The following opinion letter recently circulated among the Bike Calgary Board of Directors and Community Reps, and later appeared in the Newsletter of the Elbow Valley Cycle Club. We thought it might also be of interest to our members:
"As someone who lives in the suburbs, I feel that sometimes the discourse about encouraging cycling often discounts us. Too often the sentiment emerges, particularly by inner-city residents who have not lived in the suburbs, that the peripheral communities are a write-off when it comes to biking, but nothing could be further from the truth. I live in Tuscany, which is Calgary’s third-largest community by population, second by area, has more kids than any other community in Calgary, and also has the distinction of having more km's of bike paths than any other community in Calgary. In fair weather, the bikes come out en masse in Tuscany, as I witnessed one Saturday this February when we took the kids for a bike around the community, or earlier last fall, when I posted shots of the mass of bikes at our new middle school that literally fill every bike rack and tree within immediate sight of the school.
I bet the proportion of residents who own a bike is as high in Tuscany as any other community in Calgary./p>
But it is certain that there is less desire for people to commute to work by bike from Tuscany, because our places of employment are almost never in the community (aside from a strip mall, we have no business district), we only have one pedestrian bridge out of the community, and no real bike facility out of the community. But there are lots of daily trips to be made by bike, such as moms (and dads) getting their kids to school in the morning, getting a jug of milk at the local grocery store, or dropping by the local coffee shop (onone Saturday, there more than a dozen bikes parked at the Tuscany Starbucks when we left).
Andre Chabot probably nailed this the best of anyone I have spoken to – he said to me that the suburbs are great places to encourage cycling because these communities are often very amenable to biking with all their greenspaces and pathways (and despite what so-called ‘grid pattern density’ connectivity indices suggest). Further, people in peripheral communities tend to be younger and more likely to have kids that have a desire to bike to school or ride with their families on the weekends. It takes very little effort (or infrastructure) to encourage cycling and create cycling enthusiasts in these neighborhoods, yet the City and the cycling advocacy groups don’t seem to be interested in going after this low-hanging fruit.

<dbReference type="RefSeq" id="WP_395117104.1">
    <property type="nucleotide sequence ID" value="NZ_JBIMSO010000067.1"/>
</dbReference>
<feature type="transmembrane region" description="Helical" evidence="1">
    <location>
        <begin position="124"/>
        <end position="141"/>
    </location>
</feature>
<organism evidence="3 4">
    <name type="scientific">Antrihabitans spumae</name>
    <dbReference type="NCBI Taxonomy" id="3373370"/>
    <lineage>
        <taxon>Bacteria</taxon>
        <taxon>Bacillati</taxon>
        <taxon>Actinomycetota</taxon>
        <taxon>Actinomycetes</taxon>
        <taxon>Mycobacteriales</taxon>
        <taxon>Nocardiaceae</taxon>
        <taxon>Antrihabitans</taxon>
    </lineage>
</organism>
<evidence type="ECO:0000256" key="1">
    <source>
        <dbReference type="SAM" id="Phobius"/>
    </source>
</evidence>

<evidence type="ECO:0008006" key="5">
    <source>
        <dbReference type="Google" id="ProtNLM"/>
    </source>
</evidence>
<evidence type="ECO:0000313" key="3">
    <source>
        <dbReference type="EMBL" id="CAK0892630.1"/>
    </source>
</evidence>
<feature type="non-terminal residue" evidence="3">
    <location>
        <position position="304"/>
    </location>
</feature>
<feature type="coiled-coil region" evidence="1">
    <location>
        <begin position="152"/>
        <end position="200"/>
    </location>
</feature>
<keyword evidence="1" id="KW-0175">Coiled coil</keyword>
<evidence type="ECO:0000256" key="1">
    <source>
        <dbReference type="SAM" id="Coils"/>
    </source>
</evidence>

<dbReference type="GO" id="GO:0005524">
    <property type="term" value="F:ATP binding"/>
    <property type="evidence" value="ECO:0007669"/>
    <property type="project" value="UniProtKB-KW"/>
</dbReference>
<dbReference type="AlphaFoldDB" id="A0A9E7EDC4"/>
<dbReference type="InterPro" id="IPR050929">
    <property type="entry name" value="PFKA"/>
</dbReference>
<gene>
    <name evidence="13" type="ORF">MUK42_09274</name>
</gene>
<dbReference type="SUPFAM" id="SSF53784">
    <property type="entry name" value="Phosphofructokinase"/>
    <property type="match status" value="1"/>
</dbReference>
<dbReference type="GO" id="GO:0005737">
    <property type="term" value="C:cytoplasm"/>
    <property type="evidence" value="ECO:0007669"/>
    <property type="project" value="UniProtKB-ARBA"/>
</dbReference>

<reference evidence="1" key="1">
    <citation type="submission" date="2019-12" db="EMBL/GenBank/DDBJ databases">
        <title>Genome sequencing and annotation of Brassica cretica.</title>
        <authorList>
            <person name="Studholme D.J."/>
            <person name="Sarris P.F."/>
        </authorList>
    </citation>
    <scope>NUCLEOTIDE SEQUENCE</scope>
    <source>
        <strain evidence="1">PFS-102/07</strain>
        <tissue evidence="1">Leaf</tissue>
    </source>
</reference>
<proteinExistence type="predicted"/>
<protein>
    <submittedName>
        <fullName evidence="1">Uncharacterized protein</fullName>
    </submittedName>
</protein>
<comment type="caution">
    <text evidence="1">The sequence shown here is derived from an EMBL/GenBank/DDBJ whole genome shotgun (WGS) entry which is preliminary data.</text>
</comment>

I agree. If we want to create a true bike culture in Calgary, I think we sometimes overlook the opportunity to engage our peripheral communities, which is a shame because if we got more people “biking in the ‘burbs”, I am certain it would stimulate more people like me that are enthusiastic about commuter cycling. Most would not commute by bike, but if their weekend bicycle or kids’ bikes saw a bit more use and a bit more love, I would bet that they would be a lot more empathetic to the inner-city cyclists who also love to bike, but for whom daily trips to work are possible. If more people connected with the activity of biking, particularly daily trips by bike no matter how small, city-wide support for cycling would be substantively improved.
Promoting within-community bicycling may not be Bike Calgary’s original vision. But I believe that encouraging city-wide citizen cycling would be one of the best things we could do to help change the car-focused culture of our city and increase acceptance of the bike, which frankly, is the most substantive and difficult obstacle we face in projects like the implementation of the Centre City Cycling Network. Our peripheral communities have a leading role to play here, and I hope we can always keep that in the back of our minds."
Darren Bender is a director with Bike Calgary and Vice-President of the Tuscany Community Association.